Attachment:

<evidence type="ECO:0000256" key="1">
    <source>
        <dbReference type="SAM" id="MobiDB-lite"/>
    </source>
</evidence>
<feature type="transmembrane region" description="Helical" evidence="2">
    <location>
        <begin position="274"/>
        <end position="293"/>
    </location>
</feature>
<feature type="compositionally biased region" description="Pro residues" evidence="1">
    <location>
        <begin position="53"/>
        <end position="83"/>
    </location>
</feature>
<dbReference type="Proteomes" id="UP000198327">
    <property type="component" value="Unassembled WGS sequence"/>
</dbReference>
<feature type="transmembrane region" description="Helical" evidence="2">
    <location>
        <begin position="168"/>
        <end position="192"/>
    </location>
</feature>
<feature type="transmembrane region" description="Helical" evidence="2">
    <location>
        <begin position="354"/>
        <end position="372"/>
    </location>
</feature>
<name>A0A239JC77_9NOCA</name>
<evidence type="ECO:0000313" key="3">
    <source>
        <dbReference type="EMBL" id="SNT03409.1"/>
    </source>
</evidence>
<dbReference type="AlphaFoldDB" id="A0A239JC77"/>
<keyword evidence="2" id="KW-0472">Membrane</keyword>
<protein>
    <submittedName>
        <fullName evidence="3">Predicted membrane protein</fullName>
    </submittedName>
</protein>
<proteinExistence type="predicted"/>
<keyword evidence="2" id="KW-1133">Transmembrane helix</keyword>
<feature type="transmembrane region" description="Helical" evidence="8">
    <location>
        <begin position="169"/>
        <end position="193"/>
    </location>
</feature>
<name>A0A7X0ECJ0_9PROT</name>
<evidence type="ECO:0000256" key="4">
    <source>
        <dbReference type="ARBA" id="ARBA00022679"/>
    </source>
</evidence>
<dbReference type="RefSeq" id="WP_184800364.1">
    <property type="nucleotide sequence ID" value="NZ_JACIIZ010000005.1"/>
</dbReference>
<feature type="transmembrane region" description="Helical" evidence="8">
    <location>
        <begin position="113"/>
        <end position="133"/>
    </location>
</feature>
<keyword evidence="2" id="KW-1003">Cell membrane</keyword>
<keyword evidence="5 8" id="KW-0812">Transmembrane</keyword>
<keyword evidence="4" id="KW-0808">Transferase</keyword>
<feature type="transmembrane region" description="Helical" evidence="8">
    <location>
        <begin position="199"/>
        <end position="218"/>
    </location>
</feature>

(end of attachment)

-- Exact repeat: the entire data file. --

<evidence type="ECO:0000256" key="1">
    <source>
        <dbReference type="SAM" id="MobiDB-lite"/>
    </source>
</evidence>
<feature type="transmembrane region" description="Helical" evidence="2">
    <location>
        <begin position="274"/>
        <end position="293"/>
    </location>
</feature>
<feature type="compositionally biased region" description="Pro residues" evidence="1">
    <location>
        <begin position="53"/>
        <end position="83"/>
    </location>
</feature>
<dbReference type="Proteomes" id="UP000198327">
    <property type="component" value="Unassembled WGS sequence"/>
</dbReference>
<feature type="transmembrane region" description="Helical" evidence="2">
    <location>
        <begin position="168"/>
        <end position="192"/>
    </location>
</feature>
<feature type="transmembrane region" description="Helical" evidence="2">
    <location>
        <begin position="354"/>
        <end position="372"/>
    </location>
</feature>
<name>A0A239JC77_9NOCA</name>
<evidence type="ECO:0000313" key="3">
    <source>
        <dbReference type="EMBL" id="SNT03409.1"/>
    </source>
</evidence>
<dbReference type="AlphaFoldDB" id="A0A239JC77"/>
<keyword evidence="2" id="KW-0472">Membrane</keyword>
<protein>
    <submittedName>
        <fullName evidence="3">Predicted membrane protein</fullName>
    </submittedName>
</protein>
<proteinExistence type="predicted"/>
<keyword evidence="2" id="KW-1133">Transmembrane helix</keyword>
<feature type="transmembrane region" description="Helical" evidence="8">
    <location>
        <begin position="169"/>
        <end position="193"/>
    </location>
</feature>
<name>A0A7X0ECJ0_9PROT</name>
<evidence type="ECO:0000256" key="4">
    <source>
        <dbReference type="ARBA" id="ARBA00022679"/>
    </source>
</evidence>
<dbReference type="RefSeq" id="WP_184800364.1">
    <property type="nucleotide sequence ID" value="NZ_JACIIZ010000005.1"/>
</dbReference>
<feature type="transmembrane region" description="Helical" evidence="8">
    <location>
        <begin position="113"/>
        <end position="133"/>
    </location>
</feature>
<keyword evidence="2" id="KW-1003">Cell membrane</keyword>
<keyword evidence="5 8" id="KW-0812">Transmembrane</keyword>
<keyword evidence="4" id="KW-0808">Transferase</keyword>
<feature type="transmembrane region" description="Helical" evidence="8">
    <location>
        <begin position="199"/>
        <end position="218"/>
    </location>
</feature>